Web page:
We might concede the points made by Phyllis Karr Hoyt and E. M. McCarthy that Fr. Rolheiser's articles are not nearly as problematic as are Fr. McBrien's, and that interesting ideas are sometimes offered in these columns. And one could arguably find comfort that both are printed under the heading of 'Opinion Page', sort of a 'take it with a grain of salt' presentation. But the main point remains: clarity is needed. Consider: Should an official Catholic newspaper endorse a wide diversity of ideas and opinions, or should it carefully and clearly teach the Catholic Faith? We ask for the latter.

And if 'diversity of ideas' is to be endorsed in a supposed Catholic publication, we still ask for one or two syndicated columns by the aforementioned Abbott, Welborn, Shaw, or (to suggest another) George Weigel, to at least counterbalance the dissident writings of McBrien with a more solidly and loyally Catholic perspective.

Speaking of counterbalance, and in view of the interest shown here, we offer this invitation: Anyone who is internet-able and interested may go to and enter into an online discussion of this very point. Look for the 'Roundtable' heading, and leave any comment you care to. Or, drop a message to and a link to the roundtable site will be sent to you.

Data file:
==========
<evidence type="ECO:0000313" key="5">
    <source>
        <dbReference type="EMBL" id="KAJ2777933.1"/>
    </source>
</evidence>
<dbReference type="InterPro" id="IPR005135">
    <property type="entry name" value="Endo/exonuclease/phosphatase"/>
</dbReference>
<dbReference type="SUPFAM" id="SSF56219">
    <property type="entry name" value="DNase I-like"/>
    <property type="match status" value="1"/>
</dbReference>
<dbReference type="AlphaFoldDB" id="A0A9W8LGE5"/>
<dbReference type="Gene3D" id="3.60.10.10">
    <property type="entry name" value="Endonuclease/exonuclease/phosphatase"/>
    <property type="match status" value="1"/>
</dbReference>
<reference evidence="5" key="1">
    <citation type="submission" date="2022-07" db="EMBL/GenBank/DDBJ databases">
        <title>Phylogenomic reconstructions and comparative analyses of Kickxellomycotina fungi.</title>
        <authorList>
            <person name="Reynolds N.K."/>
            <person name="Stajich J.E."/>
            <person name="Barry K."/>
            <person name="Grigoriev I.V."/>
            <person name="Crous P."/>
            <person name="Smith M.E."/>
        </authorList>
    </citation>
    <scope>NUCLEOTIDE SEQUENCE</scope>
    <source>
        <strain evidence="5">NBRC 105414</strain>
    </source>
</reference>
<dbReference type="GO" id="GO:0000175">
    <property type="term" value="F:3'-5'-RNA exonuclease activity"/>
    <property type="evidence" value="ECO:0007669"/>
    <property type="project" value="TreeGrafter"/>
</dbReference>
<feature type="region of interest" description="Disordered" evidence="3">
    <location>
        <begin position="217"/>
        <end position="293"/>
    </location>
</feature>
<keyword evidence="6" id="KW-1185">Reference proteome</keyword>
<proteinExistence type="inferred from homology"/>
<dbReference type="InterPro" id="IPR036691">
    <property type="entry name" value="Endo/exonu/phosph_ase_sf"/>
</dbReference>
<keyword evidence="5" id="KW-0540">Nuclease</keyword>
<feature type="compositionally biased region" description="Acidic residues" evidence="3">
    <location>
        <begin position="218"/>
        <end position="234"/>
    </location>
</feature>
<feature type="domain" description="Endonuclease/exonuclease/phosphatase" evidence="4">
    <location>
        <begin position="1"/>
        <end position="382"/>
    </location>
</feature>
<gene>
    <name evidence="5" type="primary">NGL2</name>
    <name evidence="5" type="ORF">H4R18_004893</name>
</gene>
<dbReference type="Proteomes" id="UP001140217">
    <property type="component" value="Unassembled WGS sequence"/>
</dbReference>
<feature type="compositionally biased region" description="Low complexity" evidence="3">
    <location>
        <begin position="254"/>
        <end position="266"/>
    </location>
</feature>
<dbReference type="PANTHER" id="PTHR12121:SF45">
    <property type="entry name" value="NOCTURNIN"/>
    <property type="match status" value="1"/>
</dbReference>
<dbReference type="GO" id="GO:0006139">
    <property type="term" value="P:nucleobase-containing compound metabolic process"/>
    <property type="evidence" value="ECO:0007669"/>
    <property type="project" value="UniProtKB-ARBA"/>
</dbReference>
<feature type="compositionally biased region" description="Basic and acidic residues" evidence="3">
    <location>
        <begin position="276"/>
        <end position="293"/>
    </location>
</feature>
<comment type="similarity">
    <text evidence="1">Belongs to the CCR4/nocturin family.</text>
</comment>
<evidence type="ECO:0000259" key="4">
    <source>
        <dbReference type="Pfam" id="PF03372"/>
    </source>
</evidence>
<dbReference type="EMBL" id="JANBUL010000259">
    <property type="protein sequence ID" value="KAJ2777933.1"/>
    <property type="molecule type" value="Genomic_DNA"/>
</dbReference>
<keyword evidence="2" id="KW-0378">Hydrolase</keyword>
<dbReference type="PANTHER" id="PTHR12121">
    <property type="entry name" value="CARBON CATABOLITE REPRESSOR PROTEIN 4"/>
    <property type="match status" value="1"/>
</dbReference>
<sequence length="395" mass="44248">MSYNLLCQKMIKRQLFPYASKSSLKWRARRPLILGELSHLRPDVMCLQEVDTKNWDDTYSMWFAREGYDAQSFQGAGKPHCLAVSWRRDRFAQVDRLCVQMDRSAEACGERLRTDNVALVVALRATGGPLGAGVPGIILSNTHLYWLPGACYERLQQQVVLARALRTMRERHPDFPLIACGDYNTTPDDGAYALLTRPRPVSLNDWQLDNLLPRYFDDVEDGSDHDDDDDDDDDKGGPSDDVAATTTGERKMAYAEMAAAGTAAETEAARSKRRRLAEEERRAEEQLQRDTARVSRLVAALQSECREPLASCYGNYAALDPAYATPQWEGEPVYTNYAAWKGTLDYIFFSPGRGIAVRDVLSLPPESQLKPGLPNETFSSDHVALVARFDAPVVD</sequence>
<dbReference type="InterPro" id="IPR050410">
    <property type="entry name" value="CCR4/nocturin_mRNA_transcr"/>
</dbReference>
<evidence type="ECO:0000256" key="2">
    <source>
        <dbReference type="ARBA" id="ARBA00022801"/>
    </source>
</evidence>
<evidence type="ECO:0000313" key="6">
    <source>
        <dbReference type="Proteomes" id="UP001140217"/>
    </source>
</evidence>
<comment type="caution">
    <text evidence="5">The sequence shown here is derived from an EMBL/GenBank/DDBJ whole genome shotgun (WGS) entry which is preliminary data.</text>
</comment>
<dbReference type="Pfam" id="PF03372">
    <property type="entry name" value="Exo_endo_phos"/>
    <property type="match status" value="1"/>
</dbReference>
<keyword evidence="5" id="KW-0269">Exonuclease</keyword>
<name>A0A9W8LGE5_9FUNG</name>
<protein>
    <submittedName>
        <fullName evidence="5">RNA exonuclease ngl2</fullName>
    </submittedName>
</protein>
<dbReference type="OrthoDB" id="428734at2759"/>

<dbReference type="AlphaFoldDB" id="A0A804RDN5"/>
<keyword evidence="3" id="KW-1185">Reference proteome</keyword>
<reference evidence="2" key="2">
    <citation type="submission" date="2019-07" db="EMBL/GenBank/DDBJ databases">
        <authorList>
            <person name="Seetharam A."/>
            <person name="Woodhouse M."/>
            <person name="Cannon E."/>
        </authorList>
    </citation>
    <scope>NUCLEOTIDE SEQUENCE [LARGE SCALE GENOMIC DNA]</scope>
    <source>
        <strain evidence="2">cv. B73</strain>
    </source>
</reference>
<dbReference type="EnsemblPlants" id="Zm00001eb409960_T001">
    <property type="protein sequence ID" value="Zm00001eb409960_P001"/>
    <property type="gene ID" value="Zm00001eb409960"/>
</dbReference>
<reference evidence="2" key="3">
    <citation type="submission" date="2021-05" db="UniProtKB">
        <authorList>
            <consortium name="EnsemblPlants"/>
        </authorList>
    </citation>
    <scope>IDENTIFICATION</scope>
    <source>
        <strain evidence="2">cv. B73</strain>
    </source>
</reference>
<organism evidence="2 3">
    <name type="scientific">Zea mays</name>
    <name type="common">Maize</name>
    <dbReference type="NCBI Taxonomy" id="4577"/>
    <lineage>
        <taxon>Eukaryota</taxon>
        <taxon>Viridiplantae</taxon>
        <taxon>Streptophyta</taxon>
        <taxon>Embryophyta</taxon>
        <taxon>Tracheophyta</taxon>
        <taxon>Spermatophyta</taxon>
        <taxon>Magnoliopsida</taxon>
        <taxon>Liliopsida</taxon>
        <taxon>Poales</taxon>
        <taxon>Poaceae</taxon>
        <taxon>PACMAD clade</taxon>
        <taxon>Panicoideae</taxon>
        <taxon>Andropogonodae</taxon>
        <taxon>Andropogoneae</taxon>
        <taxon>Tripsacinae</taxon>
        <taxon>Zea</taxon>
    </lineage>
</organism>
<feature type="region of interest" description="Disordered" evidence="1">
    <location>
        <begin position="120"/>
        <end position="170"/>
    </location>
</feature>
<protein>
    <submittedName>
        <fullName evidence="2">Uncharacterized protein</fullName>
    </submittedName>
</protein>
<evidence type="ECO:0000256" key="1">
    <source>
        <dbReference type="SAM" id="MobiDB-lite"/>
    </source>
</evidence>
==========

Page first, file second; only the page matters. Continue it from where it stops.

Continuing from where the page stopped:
Jerry & Lenore DePyper

Jerry said...

The above comment was the entirety of the response letter as sent to The Herald. The earliest possible publication date for that would be May 24.

I have also sent emails to the 6 Catholic columnists mentioned, if they want to weigh in. Who knows? One or two might.

Summerfields said...

I read the original letter in the Catholic Herald, after it was pointed out to me, and I agreed with it 100% as being of my opionion, also.

Being a convert to the Catholic Church from Protestantism (I just celebrated my 10th anniversary), I was initially excited to find that Catholics receive weekly newspapers in their mail written from the Catholic perspective -- then I became disenchanted after seeing that the faith that I had sought and found, wasn't necessarily respresented there, and / or other places that I should have been able to depend on finding it.